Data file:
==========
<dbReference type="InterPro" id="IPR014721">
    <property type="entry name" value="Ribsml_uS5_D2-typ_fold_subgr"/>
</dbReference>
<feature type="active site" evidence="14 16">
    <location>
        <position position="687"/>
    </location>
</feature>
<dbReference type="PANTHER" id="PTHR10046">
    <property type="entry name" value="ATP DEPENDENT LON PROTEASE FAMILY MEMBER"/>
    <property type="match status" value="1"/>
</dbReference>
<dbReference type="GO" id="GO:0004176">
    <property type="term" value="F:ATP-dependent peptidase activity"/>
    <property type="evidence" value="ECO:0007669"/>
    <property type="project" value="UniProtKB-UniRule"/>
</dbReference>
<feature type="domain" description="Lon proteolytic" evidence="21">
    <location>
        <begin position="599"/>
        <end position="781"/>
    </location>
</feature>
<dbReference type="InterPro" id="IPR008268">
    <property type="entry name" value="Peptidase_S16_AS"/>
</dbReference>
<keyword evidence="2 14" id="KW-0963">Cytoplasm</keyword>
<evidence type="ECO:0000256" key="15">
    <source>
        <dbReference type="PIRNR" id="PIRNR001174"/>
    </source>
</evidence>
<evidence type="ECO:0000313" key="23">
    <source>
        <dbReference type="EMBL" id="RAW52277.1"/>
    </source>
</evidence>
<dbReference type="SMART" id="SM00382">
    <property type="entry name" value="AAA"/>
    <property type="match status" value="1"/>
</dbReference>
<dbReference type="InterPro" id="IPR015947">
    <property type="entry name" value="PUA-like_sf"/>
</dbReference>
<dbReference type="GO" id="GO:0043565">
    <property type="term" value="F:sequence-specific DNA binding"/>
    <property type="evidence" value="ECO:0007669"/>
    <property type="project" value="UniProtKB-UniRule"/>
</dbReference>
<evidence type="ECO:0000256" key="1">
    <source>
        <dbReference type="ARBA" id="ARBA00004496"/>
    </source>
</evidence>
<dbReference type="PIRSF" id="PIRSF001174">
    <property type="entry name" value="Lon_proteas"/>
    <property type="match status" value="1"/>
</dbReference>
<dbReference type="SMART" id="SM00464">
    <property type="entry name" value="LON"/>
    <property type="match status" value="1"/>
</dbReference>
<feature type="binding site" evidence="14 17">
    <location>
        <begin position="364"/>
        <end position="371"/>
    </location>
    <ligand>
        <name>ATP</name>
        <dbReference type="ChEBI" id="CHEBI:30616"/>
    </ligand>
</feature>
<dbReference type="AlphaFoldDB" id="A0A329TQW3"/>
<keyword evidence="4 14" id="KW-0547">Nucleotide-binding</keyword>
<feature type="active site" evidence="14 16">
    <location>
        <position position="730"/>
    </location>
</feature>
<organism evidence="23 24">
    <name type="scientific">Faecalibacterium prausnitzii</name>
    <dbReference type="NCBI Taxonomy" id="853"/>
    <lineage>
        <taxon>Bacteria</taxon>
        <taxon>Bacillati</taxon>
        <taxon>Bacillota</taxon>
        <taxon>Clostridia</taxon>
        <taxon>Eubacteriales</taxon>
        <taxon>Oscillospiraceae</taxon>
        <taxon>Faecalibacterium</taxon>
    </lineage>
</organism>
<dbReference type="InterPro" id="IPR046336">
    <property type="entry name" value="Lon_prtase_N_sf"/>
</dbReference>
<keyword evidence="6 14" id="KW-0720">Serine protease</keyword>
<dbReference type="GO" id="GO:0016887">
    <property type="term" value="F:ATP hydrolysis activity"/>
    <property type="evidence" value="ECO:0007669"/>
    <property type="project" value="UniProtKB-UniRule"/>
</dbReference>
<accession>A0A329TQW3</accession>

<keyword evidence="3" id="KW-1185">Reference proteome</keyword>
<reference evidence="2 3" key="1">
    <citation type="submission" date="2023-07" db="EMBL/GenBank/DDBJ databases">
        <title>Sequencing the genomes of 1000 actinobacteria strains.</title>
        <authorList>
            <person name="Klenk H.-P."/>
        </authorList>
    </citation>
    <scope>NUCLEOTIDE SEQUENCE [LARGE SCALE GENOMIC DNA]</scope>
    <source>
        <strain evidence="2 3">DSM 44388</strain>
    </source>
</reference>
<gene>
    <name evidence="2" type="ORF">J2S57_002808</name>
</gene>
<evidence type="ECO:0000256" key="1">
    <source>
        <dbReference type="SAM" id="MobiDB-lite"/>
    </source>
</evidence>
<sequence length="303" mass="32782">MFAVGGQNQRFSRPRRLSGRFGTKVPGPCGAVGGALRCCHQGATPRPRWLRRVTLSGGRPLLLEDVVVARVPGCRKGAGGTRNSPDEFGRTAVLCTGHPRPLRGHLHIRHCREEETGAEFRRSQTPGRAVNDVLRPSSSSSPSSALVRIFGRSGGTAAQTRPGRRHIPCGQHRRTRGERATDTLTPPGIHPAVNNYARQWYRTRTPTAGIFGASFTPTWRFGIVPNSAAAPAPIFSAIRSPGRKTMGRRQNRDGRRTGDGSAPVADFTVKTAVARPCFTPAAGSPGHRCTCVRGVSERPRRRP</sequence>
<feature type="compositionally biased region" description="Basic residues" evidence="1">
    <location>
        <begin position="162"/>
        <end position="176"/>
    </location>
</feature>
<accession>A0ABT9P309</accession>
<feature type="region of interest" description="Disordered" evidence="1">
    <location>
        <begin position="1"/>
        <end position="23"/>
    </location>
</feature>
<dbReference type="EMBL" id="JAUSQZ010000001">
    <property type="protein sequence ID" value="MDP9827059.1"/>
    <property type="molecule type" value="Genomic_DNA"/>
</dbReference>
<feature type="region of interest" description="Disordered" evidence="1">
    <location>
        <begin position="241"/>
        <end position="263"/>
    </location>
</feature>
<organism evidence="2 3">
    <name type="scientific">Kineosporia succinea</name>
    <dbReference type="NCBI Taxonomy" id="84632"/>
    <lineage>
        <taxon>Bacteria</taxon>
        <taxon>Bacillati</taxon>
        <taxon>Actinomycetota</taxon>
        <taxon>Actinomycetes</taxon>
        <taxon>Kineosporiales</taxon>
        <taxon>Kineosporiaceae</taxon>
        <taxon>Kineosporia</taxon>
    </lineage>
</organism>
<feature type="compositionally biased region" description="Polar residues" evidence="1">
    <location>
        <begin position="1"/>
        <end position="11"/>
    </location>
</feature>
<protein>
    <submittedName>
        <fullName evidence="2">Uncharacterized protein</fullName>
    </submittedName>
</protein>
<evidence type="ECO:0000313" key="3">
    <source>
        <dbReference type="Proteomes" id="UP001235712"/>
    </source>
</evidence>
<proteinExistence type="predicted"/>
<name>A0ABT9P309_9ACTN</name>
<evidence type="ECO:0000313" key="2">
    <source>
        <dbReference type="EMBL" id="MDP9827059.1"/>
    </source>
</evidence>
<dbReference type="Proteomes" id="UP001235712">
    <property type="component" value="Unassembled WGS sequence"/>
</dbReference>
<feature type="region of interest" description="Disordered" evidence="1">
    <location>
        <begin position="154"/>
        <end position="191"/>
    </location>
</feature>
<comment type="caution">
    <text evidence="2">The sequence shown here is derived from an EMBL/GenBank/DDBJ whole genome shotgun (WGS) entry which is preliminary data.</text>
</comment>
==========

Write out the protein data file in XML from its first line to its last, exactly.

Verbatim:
<dbReference type="InterPro" id="IPR014721">
    <property type="entry name" value="Ribsml_uS5_D2-typ_fold_subgr"/>
</dbReference>
<feature type="active site" evidence="14 16">
    <location>
        <position position="687"/>
    </location>
</feature>
<dbReference type="PANTHER" id="PTHR10046">
    <property type="entry name" value="ATP DEPENDENT LON PROTEASE FAMILY MEMBER"/>
    <property type="match status" value="1"/>
</dbReference>
<dbReference type="GO" id="GO:0004176">
    <property type="term" value="F:ATP-dependent peptidase activity"/>
    <property type="evidence" value="ECO:0007669"/>
    <property type="project" value="UniProtKB-UniRule"/>
</dbReference>
<feature type="domain" description="Lon proteolytic" evidence="21">
    <location>
        <begin position="599"/>
        <end position="781"/>
    </location>
</feature>
<dbReference type="InterPro" id="IPR008268">
    <property type="entry name" value="Peptidase_S16_AS"/>
</dbReference>
<keyword evidence="2 14" id="KW-0963">Cytoplasm</keyword>
<evidence type="ECO:0000256" key="15">
    <source>
        <dbReference type="PIRNR" id="PIRNR001174"/>
    </source>
</evidence>
<evidence type="ECO:0000313" key="23">
    <source>
        <dbReference type="EMBL" id="RAW52277.1"/>
    </source>
</evidence>
<dbReference type="SMART" id="SM00382">
    <property type="entry name" value="AAA"/>
    <property type="match status" value="1"/>
</dbReference>
<dbReference type="InterPro" id="IPR015947">
    <property type="entry name" value="PUA-like_sf"/>
</dbReference>
<dbReference type="GO" id="GO:0043565">
    <property type="term" value="F:sequence-specific DNA binding"/>
    <property type="evidence" value="ECO:0007669"/>
    <property type="project" value="UniProtKB-UniRule"/>
</dbReference>
<evidence type="ECO:0000256" key="1">
    <source>
        <dbReference type="ARBA" id="ARBA00004496"/>
    </source>
</evidence>
<dbReference type="PIRSF" id="PIRSF001174">
    <property type="entry name" value="Lon_proteas"/>
    <property type="match status" value="1"/>
</dbReference>
<dbReference type="SMART" id="SM00464">
    <property type="entry name" value="LON"/>
    <property type="match status" value="1"/>
</dbReference>
<feature type="binding site" evidence="14 17">
    <location>
        <begin position="364"/>
        <end position="371"/>
    </location>
    <ligand>
        <name>ATP</name>
        <dbReference type="ChEBI" id="CHEBI:30616"/>
    </ligand>
</feature>
<dbReference type="AlphaFoldDB" id="A0A329TQW3"/>
<keyword evidence="4 14" id="KW-0547">Nucleotide-binding</keyword>
<feature type="active site" evidence="14 16">
    <location>
        <position position="730"/>
    </location>
</feature>
<organism evidence="23 24">
    <name type="scientific">Faecalibacterium prausnitzii</name>
    <dbReference type="NCBI Taxonomy" id="853"/>
    <lineage>
        <taxon>Bacteria</taxon>
        <taxon>Bacillati</taxon>
        <taxon>Bacillota</taxon>
        <taxon>Clostridia</taxon>
        <taxon>Eubacteriales</taxon>
        <taxon>Oscillospiraceae</taxon>
        <taxon>Faecalibacterium</taxon>
    </lineage>
</organism>
<dbReference type="InterPro" id="IPR046336">
    <property type="entry name" value="Lon_prtase_N_sf"/>
</dbReference>
<keyword evidence="6 14" id="KW-0720">Serine protease</keyword>
<dbReference type="GO" id="GO:0016887">
    <property type="term" value="F:ATP hydrolysis activity"/>
    <property type="evidence" value="ECO:0007669"/>
    <property type="project" value="UniProtKB-UniRule"/>
</dbReference>
<accession>A0A329TQW3</accession>

<keyword evidence="3" id="KW-1185">Reference proteome</keyword>
<reference evidence="2 3" key="1">
    <citation type="submission" date="2023-07" db="EMBL/GenBank/DDBJ databases">
        <title>Sequencing the genomes of 1000 actinobacteria strains.</title>
        <authorList>
            <person name="Klenk H.-P."/>
        </authorList>
    </citation>
    <scope>NUCLEOTIDE SEQUENCE [LARGE SCALE GENOMIC DNA]</scope>
    <source>
        <strain evidence="2 3">DSM 44388</strain>
    </source>
</reference>
<gene>
    <name evidence="2" type="ORF">J2S57_002808</name>
</gene>
<evidence type="ECO:0000256" key="1">
    <source>
        <dbReference type="SAM" id="MobiDB-lite"/>
    </source>
</evidence>
<sequence length="303" mass="32782">MFAVGGQNQRFSRPRRLSGRFGTKVPGPCGAVGGALRCCHQGATPRPRWLRRVTLSGGRPLLLEDVVVARVPGCRKGAGGTRNSPDEFGRTAVLCTGHPRPLRGHLHIRHCREEETGAEFRRSQTPGRAVNDVLRPSSSSSPSSALVRIFGRSGGTAAQTRPGRRHIPCGQHRRTRGERATDTLTPPGIHPAVNNYARQWYRTRTPTAGIFGASFTPTWRFGIVPNSAAAPAPIFSAIRSPGRKTMGRRQNRDGRRTGDGSAPVADFTVKTAVARPCFTPAAGSPGHRCTCVRGVSERPRRRP</sequence>
<feature type="compositionally biased region" description="Basic residues" evidence="1">
    <location>
        <begin position="162"/>
        <end position="176"/>
    </location>
</feature>
<accession>A0ABT9P309</accession>
<feature type="region of interest" description="Disordered" evidence="1">
    <location>
        <begin position="1"/>
        <end position="23"/>
    </location>
</feature>
<dbReference type="EMBL" id="JAUSQZ010000001">
    <property type="protein sequence ID" value="MDP9827059.1"/>
    <property type="molecule type" value="Genomic_DNA"/>
</dbReference>
<feature type="region of interest" description="Disordered" evidence="1">
    <location>
        <begin position="241"/>
        <end position="263"/>
    </location>
</feature>
<organism evidence="2 3">
    <name type="scientific">Kineosporia succinea</name>
    <dbReference type="NCBI Taxonomy" id="84632"/>
    <lineage>
        <taxon>Bacteria</taxon>
        <taxon>Bacillati</taxon>
        <taxon>Actinomycetota</taxon>
        <taxon>Actinomycetes</taxon>
        <taxon>Kineosporiales</taxon>
        <taxon>Kineosporiaceae</taxon>
        <taxon>Kineosporia</taxon>
    </lineage>
</organism>
<feature type="compositionally biased region" description="Polar residues" evidence="1">
    <location>
        <begin position="1"/>
        <end position="11"/>
    </location>
</feature>
<protein>
    <submittedName>
        <fullName evidence="2">Uncharacterized protein</fullName>
    </submittedName>
</protein>
<evidence type="ECO:0000313" key="3">
    <source>
        <dbReference type="Proteomes" id="UP001235712"/>
    </source>
</evidence>
<proteinExistence type="predicted"/>
<name>A0ABT9P309_9ACTN</name>
<evidence type="ECO:0000313" key="2">
    <source>
        <dbReference type="EMBL" id="MDP9827059.1"/>
    </source>
</evidence>
<dbReference type="Proteomes" id="UP001235712">
    <property type="component" value="Unassembled WGS sequence"/>
</dbReference>
<feature type="region of interest" description="Disordered" evidence="1">
    <location>
        <begin position="154"/>
        <end position="191"/>
    </location>
</feature>
<comment type="caution">
    <text evidence="2">The sequence shown here is derived from an EMBL/GenBank/DDBJ whole genome shotgun (WGS) entry which is preliminary data.</text>
</comment>